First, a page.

In short, two messages are communicated by these two injunctions. The final portion of the pasuk instructs us that court’s decisions should generally follow the majority’s opinion. The first portion of the passage establishes an exception. The execution of a defendant requires a majority of at least two judges.

Baal HaTumim – an outstanding scholar – was once asked to defend his commitment to the Torah. The question posed to him was based upon our passage. Our pasuk tells us to follow the majority opinion. It seems reasonable to apply this principle beyond the confines of court cases. In fact, the Talmud does apply this principle to other areas of halachah. This means that heeding the opinion of the majority is a rational rule and should be applied wherever appropriate. Baal HaTurim’s opponent observed that the Jewish people are a minority within civilized humankind. Furthermore, even among the Jewish people, the Torah is not universally accepted and observed. Other religions can rightfully claim larger followings. Therefore, should we not abandon the Torah based on the principle in our passage? We should follow the majority opinion and embrace most widely accepted religion!

Baal HaTumim responded that this question is based upon a basic misunderstanding of the principle in the passage. The pasuk does not suggest that we follow the majority in areas in which we have definite knowledge. The pasuk deals with a court case in which an issue is in doubt. The issue my be how a halachah is applied in a novel situation; it may involve the resolution of a civil dispute between two litigants; in may concern whether a defendant committed a crime over which the court has jurisdiction. In all of these instances, the court must consider the matter, review the evidence, examine the testimony of relevant witnesses, and after assessing the data provided from all sources, come to a conclusion. In all of these instances, there is a legitimate question and the answer is in doubt. In the resolution of the doubt, we follow the majority opinion. However, we are not swayed by the majority in areas in which we are certain. For example, assume a person knew that a certain food was not kasher – permitted. A group approaches this individual and claims the food is permitted. The person cannot eat something that one knows with certainty is not kasher. It is irrelevant that a large group claims the food is permitted. A person cannot ignore his personal knowledge simply because a number of ignorant people hold a different view. Baal HaTurim explained that we know that the Torah is true. We received it through a public revelation to the entire Jewish people and its content and design also reflect its Divine source. The truth of Torah is not an issue that is in doubt and must be resolved through resorting to the judgment of the majority. Therefore, regardless of the number of people who deny its authenticity, we cannot abandon the truth.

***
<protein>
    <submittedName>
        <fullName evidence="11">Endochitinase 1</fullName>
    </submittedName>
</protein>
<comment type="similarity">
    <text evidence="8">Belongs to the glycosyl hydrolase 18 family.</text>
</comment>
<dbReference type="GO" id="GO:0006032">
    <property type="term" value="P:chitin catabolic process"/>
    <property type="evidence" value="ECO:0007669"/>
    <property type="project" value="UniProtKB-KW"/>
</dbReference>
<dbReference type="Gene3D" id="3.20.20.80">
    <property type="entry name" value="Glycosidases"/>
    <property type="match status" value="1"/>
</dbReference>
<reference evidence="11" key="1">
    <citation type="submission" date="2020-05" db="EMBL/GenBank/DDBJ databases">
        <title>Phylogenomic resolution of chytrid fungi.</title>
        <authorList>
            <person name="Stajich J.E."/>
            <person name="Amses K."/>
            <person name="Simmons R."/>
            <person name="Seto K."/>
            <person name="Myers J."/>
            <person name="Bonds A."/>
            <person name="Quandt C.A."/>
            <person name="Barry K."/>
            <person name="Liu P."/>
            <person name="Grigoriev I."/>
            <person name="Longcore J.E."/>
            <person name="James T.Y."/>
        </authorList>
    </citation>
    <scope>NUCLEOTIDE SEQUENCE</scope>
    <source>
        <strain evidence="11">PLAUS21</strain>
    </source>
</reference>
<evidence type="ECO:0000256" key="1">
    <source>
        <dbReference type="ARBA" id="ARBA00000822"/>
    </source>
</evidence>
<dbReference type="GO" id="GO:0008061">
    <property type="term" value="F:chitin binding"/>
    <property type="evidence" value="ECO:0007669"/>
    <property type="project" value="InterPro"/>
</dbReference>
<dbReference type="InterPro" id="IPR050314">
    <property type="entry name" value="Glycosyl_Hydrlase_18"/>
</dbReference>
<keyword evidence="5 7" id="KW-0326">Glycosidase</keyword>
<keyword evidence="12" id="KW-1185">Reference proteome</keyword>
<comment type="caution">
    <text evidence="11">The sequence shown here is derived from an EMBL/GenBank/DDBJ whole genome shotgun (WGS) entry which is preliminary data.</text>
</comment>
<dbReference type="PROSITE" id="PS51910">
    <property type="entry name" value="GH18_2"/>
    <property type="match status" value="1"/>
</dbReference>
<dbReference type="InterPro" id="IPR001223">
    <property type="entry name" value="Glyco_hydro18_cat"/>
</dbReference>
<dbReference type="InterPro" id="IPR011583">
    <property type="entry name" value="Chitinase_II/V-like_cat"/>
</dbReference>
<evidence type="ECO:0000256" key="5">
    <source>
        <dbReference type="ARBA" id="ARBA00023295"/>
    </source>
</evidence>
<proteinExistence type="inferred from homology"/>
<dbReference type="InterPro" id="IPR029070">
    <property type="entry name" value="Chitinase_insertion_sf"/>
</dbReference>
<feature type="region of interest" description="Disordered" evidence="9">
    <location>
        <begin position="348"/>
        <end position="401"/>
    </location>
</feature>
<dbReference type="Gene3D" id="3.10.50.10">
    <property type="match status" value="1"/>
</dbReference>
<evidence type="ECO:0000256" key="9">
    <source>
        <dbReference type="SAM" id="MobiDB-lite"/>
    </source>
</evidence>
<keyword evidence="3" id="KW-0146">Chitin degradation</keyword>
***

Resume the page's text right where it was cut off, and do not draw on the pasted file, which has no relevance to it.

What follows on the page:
Rav Elchanan Wasserman Zt”l suggests an alternative response to the question posed to Baal HaTurim. He argues that the question is based upon a different error in the meaning of the passage. The passage requires us to follow the majority opinion of a group of judges. This does not mean that the principle in the passage is limited to decisions of jurisprudence. However, the principle in the passage does require that the issue in balance be decided by individuals qualified to render a decision. In matters of halachah, the judge’s knowledge and wisdom endows his opinion with credibility. The opinion of a simpleton is not given credence. Rav Elchanan argues that religious issues cannot be evaluated on the basis of popular appeal. The masses of humanity do not make religious decisions as a result of thorough analysis. Only scholars of religion are credible judges. Rav Elchanan points out that the Torah has been scrutinized by countless scholars. The Sages of the Talmud and of subsequent generations have subjected every detail of the Torah to painstaking critical analysis. No religion has been subjected to more thorough scrutiny over a period of centuries. Therefore, application of the principle in the passage only confirms the authenticity of the Torah.[6]

1. Mesechet Gitten 88:b.

2. Rabbaynu Shlomo ben Yitzchak (Rashi), Commentary on Sefer Shemot 21:1.

3. Rabbaynu Moshe ben Maimon (Rambam/Maimonides) Mishne Torah, Hilchot Sanhedrin 26:7.

4. Rabbaynu Moshe ben Maimon (Rambam/Maimonides) Commentary on the Mishne, Mesechet Sanhedrin 10:1.

5. Rabbaynu Moshe ben Maimon (Rambam/Maimonides) Mishne Torah, Hilchot Sanhedrin 8:1.

6. Rav Elchanan Wasserman, Kobetz Ma’amarim, Essay on Conviction.